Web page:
food supplements help to bridge the
nutritional gap and provide optimal levels
of nutrition for greater protection, energy
and vitality.
Look at labels carefully and consult
a health-care provider or nutritionist.
Remember, more is not always better! ❑

Dr. Jeff Rosenberg is a chiropractor and a certi-

fied digestive health specialist. His practice, the

Vitality Center, is in Birmingham. Contact him
at (248) 540-1340, docjrdt@gmail.com or at

The Facts About Degenerative Lumbar Stenosis

Degenerative Lumbar Stenosis is a narrowing in the lumbar spinal
canal, a very small space in the lower spine that carries nerves to the
legs. After many years, this space can become even smaller, if the
surrounding bone and tissue begin to grow.

Neural Claudication is relatively easy to diagnose. Physicians can usu-
ally determine if a patient has the condition by asking a battery of
questions. However, special tests and x-rays of the spine are often

Arthritis, falls, accidents and wear and tear on the bones and joints
in the spine also play a part in Stenosis. As the lumbar spinal canal
shrinks, the nerves within it become squeezed and can cause chronic
back and leg pain, as well as leg weakness.

STENOSIS VS. RUPTURED DISC: "Many patients confuse Stenosis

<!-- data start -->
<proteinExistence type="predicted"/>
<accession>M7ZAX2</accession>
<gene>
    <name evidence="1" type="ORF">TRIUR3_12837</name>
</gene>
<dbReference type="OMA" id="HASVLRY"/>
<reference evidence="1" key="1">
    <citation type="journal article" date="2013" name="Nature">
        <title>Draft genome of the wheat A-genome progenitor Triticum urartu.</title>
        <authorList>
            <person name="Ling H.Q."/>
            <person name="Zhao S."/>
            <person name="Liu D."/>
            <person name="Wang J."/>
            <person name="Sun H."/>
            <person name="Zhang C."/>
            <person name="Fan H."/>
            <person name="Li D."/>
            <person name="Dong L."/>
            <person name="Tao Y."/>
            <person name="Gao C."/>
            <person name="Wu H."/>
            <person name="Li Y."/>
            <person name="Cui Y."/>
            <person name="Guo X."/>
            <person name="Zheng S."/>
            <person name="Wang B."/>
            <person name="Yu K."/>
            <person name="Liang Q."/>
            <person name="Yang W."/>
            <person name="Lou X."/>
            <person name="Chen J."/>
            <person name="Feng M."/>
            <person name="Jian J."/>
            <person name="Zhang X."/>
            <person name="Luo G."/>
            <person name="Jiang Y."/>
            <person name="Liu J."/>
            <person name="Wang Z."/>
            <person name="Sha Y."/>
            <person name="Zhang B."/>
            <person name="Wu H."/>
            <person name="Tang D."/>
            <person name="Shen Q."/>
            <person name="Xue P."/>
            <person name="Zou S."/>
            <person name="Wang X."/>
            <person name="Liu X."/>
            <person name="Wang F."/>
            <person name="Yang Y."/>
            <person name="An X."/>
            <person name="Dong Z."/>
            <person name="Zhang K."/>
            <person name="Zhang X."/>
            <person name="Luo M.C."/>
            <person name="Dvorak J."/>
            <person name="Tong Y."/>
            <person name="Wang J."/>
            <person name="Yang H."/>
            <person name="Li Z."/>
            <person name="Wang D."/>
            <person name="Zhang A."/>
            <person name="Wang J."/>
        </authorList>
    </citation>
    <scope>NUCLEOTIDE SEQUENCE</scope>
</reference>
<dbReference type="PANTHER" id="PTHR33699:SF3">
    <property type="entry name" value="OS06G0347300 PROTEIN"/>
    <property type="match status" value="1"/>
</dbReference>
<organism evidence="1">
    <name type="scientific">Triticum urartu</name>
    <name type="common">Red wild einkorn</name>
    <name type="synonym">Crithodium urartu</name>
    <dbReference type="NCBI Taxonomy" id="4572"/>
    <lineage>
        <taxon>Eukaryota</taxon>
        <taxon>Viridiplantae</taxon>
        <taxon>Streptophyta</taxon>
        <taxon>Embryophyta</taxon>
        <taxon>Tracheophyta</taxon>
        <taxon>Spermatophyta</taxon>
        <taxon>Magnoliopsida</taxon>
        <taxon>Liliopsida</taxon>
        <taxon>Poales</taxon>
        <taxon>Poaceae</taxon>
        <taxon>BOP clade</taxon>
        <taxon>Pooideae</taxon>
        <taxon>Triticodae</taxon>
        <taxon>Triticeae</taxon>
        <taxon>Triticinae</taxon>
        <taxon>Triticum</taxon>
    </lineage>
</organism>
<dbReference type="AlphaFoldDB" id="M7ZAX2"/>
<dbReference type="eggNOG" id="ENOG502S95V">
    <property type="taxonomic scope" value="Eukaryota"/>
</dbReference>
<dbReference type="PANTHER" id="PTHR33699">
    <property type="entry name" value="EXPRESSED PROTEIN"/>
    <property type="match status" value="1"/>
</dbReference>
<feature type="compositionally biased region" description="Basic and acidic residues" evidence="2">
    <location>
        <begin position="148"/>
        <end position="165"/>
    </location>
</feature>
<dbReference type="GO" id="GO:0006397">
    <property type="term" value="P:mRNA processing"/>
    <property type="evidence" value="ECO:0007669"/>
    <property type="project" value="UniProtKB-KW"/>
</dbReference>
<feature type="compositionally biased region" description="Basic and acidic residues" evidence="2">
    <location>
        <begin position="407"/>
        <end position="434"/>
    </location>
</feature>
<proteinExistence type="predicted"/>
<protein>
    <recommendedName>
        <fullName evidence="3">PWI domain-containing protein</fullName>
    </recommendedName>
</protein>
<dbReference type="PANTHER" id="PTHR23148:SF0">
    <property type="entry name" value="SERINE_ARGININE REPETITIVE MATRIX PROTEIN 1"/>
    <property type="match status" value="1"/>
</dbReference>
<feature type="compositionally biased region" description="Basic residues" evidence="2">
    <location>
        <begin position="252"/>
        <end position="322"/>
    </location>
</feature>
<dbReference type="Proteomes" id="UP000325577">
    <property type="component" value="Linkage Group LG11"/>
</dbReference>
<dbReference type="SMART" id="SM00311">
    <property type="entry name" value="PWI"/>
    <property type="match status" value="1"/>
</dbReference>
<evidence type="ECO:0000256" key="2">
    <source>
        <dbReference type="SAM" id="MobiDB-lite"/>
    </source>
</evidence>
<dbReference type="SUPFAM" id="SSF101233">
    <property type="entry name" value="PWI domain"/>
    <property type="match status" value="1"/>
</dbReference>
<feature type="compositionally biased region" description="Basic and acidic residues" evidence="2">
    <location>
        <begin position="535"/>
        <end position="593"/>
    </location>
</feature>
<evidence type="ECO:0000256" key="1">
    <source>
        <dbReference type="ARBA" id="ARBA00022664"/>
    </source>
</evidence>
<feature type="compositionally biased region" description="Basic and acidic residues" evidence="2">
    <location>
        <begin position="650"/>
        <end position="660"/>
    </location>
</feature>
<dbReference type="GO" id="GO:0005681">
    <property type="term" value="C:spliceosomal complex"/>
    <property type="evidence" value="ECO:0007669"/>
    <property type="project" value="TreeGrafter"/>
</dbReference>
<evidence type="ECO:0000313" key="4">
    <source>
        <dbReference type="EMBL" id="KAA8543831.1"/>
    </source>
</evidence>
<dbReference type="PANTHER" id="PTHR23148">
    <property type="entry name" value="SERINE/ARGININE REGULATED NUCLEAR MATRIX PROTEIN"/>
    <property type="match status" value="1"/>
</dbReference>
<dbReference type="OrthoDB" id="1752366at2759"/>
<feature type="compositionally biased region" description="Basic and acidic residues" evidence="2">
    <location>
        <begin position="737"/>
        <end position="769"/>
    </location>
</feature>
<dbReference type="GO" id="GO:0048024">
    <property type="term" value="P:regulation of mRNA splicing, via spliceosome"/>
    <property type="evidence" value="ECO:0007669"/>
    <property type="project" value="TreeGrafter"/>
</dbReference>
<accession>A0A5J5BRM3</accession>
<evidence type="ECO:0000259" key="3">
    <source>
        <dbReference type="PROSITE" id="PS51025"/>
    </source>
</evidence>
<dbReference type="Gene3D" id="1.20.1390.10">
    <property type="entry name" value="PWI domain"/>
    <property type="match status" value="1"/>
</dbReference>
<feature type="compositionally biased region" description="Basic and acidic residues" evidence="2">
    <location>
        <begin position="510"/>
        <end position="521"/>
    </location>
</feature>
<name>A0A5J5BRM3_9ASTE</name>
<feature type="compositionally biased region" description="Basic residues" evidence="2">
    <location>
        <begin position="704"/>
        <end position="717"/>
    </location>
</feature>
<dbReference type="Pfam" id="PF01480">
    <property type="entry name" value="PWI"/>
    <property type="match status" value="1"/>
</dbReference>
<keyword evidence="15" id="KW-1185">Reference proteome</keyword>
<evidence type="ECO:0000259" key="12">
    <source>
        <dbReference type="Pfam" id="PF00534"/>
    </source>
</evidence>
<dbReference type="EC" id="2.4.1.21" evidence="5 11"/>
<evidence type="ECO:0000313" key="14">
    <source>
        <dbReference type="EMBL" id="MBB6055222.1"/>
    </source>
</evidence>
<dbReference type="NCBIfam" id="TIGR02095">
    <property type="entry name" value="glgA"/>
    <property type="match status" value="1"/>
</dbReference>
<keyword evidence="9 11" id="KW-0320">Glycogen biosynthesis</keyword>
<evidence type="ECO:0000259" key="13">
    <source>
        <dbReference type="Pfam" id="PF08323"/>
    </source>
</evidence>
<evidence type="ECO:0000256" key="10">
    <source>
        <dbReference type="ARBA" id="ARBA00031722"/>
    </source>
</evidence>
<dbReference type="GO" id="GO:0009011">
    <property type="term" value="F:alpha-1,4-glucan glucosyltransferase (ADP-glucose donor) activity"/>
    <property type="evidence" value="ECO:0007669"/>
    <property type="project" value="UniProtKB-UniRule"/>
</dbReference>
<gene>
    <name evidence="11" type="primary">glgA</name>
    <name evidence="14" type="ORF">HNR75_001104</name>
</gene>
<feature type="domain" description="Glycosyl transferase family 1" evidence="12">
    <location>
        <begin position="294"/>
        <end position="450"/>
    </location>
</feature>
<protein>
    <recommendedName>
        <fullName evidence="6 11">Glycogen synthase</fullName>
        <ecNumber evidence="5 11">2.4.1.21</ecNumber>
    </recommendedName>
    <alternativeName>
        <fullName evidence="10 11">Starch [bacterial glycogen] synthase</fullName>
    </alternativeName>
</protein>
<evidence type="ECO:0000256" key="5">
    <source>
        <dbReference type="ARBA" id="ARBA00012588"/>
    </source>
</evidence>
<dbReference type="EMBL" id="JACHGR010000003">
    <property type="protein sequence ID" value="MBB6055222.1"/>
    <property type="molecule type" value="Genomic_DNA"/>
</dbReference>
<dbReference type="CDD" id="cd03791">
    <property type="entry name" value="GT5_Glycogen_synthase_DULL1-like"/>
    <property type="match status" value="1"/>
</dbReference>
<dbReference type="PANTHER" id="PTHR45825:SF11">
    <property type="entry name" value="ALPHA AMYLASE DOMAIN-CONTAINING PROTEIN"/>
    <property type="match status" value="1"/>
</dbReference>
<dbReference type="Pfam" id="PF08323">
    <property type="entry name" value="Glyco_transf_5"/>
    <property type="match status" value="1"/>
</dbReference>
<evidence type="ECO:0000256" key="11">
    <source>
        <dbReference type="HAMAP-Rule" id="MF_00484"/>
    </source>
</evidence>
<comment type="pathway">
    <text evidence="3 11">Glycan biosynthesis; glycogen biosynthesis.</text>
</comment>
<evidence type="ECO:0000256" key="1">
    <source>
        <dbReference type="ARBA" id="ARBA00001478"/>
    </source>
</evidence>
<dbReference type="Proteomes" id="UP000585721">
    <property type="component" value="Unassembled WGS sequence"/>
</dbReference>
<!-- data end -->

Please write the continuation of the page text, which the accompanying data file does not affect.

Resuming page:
with a ruptured disc," says Dr. Radden. "However, they are not the
same thing." A ruptured (or herniated) disc usually pinches one or two
nerves at a time. The resufting pain, called Sciatica, is caused by a
pinched nerve in the lumbar spine and causes back pain that shoots
down one leg. This pain can happen any time, not just when standing
up or walking.

The pain and weakness associated with Stenosis is usually described
as a burning or prickly feeling which begins in the buttocks and
spreads down to the feet when standing up, walking or exercising.
Unfortunately, many adults suffer from this condition.

OTHER FACTORS: "Legs might also feel cramped, tired, or weak,"
says Dr. Louis Radden, D.O., a St. Joseph Mercy Oakland orthopedic
surgeon. "This usually points to a condition known as Neural Claudi-
cation of the legs. For patients with Stenosis, the Claudication starts
when standing up. Pain may worsen when walking, but will most likely
get better when walking stops."

Also, crouching down or lying in a fetal position has been shown to re-
lieve symptoms, since it's believed that these positions open the lum-
bar canal and take the pressure off the nerves that go to the legs.

6621 W. Maple Rd.
West Bloomfield


TREATMENT OPTIONS: Several treatment options are available for
Stenosis and Neural Claudication, depending on the extremity of
symptoms. If the pain is mild and hasn't been present for long, an
exercise or physical therapy program to strengthen back muscles and
improve posture is usually effective. A physician may also prescribe
medication for inflammation in the backbone.

Dr. Radden notes that with severe back pain and Neural Claudication,
however, spinal surgery may be required to take the pressure off the
nerves in the lower spine.


Dr. Louis N. Radden


30055 Northwestern Hwy. Suite 270
Farmington Hills


February 28 • 2008